How Unicorn Riot covers the alt-right without giving them a platform

Protesters at the August 12 Unite the Right rally in Charlottesville, Virginia. Rodney Dunning, via Flickr

Three members of Unicorn Riot were in a rental car headed to Charlottesville the night before the August 12 white supremacist rally when one of them, Wendy Parker, started getting messages from a source.

Parker was receiving screenshots of real-time communications between alt-right individuals and groups who helped plan the Charlottesville rally. The communications were sent on Discord, a chat app often used by gamers and included a “general orders” document created by an alt-right organizer, along with audio recordings of a planning meeting ahead of the rally.

“That was all brand-new information, and that’s when we first heard about the torchlit rally plans,” Parker says. Unicorn Riot was among the first media outlets to arrive at the rally, where one member, Chris Schiano, had a camera knocked from his hand and Parker, who got the tip, was shoved, tripped and cursed.

The screenshots kept coming throughout the following day’s rally and its violent conclusion. After August 12, the same source helped Unicorn Riot gain access to Discord’s internal logs, which enabled the collective members to better see the scope of plans for the Unite the Right rally. On August 14—two days after rally attendee James Fields, Jr., drove his car into a group of counter-protesters, killing one and injuring more than a dozen—the collective published its first story about the Discord logs. Subsequent Unicorn Riot stories included excerpts from pre-rally communications, including some in which people discuss running over counter-protesters with cars.

Wired later credited Unicorn Riot’s reporting and spoke with attorneys about the value of the Discord communications. “Lawyers say the discussions could be useful in the criminal case against James Alex Fields, Jr….or civil lawsuits filed by people injured in the confrontation.”

 

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Since its founding, Unicorn Riot has gained traction among people looking for alternative news sources, primarily by covering protests with the sort of on-the-ground perspectives many mainstream outlets miss. Unicorn Riot’s coverage is both DIY boot-strap and sophisticated; its news site has an aesthetic somewhere between the “zine”-quality production of many independent news sources and the slick HBO astroturf of an outlet like Vice.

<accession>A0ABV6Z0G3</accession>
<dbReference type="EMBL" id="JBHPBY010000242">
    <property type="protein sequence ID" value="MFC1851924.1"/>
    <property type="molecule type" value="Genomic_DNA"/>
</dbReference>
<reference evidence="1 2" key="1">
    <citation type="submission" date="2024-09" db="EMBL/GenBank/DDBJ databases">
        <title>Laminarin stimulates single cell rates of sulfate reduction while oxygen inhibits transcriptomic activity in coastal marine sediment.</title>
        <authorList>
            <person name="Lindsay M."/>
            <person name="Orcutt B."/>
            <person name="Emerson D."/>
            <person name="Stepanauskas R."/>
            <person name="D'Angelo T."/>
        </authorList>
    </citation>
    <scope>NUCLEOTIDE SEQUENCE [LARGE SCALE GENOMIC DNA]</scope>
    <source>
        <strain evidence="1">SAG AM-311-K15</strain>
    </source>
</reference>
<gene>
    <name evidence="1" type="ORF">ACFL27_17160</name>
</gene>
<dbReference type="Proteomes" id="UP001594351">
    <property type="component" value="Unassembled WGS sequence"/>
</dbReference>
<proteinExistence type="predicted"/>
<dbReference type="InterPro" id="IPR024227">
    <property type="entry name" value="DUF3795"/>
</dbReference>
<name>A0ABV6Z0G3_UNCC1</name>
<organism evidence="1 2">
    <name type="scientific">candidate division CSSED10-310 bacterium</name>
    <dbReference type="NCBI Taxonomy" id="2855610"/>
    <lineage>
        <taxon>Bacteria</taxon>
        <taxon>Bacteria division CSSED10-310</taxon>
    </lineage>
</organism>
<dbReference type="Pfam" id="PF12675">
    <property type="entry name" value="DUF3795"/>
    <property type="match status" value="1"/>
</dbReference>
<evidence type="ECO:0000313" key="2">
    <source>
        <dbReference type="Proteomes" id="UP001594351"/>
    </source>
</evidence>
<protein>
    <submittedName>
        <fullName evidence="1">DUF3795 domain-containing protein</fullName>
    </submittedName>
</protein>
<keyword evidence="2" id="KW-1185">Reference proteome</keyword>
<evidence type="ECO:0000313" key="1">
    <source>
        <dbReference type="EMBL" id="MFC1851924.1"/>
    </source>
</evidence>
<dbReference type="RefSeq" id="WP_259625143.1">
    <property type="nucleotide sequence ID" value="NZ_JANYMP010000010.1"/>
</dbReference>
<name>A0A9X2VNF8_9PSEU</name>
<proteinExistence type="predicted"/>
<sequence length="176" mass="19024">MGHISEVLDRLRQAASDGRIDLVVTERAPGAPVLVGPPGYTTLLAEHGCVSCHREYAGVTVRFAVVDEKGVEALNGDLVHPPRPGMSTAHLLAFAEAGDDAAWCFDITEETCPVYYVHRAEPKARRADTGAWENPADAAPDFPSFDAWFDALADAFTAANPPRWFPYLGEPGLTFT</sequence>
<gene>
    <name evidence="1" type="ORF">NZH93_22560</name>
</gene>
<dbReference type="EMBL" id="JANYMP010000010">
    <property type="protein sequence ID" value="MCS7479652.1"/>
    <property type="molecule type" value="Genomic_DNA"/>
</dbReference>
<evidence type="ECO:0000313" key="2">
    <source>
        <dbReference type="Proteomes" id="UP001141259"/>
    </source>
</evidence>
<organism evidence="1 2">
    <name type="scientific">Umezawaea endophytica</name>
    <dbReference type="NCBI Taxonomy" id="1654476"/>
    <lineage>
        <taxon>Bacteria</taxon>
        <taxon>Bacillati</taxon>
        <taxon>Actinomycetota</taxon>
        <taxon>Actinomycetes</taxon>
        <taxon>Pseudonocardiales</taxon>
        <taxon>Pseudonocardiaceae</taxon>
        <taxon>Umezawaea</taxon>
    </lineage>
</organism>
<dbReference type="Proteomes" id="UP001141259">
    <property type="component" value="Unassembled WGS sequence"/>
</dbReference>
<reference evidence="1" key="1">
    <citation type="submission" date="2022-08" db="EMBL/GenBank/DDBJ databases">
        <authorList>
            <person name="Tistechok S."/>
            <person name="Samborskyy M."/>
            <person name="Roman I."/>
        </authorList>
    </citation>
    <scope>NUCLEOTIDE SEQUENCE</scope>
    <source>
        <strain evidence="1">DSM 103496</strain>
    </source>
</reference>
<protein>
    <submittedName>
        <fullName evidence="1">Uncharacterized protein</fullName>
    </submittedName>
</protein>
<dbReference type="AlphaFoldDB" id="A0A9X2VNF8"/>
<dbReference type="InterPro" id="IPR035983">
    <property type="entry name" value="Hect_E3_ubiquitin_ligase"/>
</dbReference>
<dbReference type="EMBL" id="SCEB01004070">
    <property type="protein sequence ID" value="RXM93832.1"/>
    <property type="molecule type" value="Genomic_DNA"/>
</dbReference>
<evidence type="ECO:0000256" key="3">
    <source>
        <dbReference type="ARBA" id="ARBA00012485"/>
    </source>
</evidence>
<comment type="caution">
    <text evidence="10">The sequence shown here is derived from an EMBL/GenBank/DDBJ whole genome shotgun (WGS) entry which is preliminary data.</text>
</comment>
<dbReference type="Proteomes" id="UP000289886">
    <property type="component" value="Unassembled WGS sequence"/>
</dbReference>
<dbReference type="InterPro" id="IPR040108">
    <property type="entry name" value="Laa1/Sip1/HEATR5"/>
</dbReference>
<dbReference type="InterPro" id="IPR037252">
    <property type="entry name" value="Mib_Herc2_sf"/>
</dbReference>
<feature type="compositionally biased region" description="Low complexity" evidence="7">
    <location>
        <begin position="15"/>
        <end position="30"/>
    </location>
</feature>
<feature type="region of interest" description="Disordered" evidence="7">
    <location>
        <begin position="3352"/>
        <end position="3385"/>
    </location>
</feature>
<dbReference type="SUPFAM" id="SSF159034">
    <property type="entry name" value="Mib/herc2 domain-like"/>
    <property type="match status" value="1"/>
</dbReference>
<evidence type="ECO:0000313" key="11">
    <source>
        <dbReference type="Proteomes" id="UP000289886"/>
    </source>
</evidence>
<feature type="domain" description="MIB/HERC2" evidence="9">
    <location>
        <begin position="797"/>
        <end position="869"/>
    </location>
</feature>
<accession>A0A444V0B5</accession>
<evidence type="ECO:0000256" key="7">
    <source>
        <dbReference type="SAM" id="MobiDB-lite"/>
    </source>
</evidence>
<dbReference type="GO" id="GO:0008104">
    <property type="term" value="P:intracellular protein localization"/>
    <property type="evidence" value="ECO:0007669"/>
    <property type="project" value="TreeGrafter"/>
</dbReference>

Though most members of the “decentralized media collective” live in Minneapolis and Denver, Unicorn Riot uses donations to send them to hotspot protests around the country. Its reporters often stay for the long haul—as in Standing Rock, North Dakota, where Unicorn Riot members camped out in the freezing cold for weeks to cover the fight over the Dakota Access Pipeline, reporting that has resulted in Black Snake Killaz, a feature-length film to be released on November 18.

The members of Unicorn Riot attribute the collective’s functionality to its structure, which is not hierarchical. There is no chain of command to run a story idea up. Unicorn Riot works on a consensus decision-making model, which gives them the ability to act quickly in the field. It can also slow them down when it comes to agreeing to participate in stories like this one. Often, Unicorn Riot members do not use bylines for their stories, which are made available to other nonprofits via a Creative Commons license. They share equipment: computers and cameras as well as bullet-proof body armor and gas masks. Donations help pay for reporters’ travel expenses and a small per diem. They are clear about their methods and their goals; they eschew traditional ideas of objectivity while striving for factual accuracy.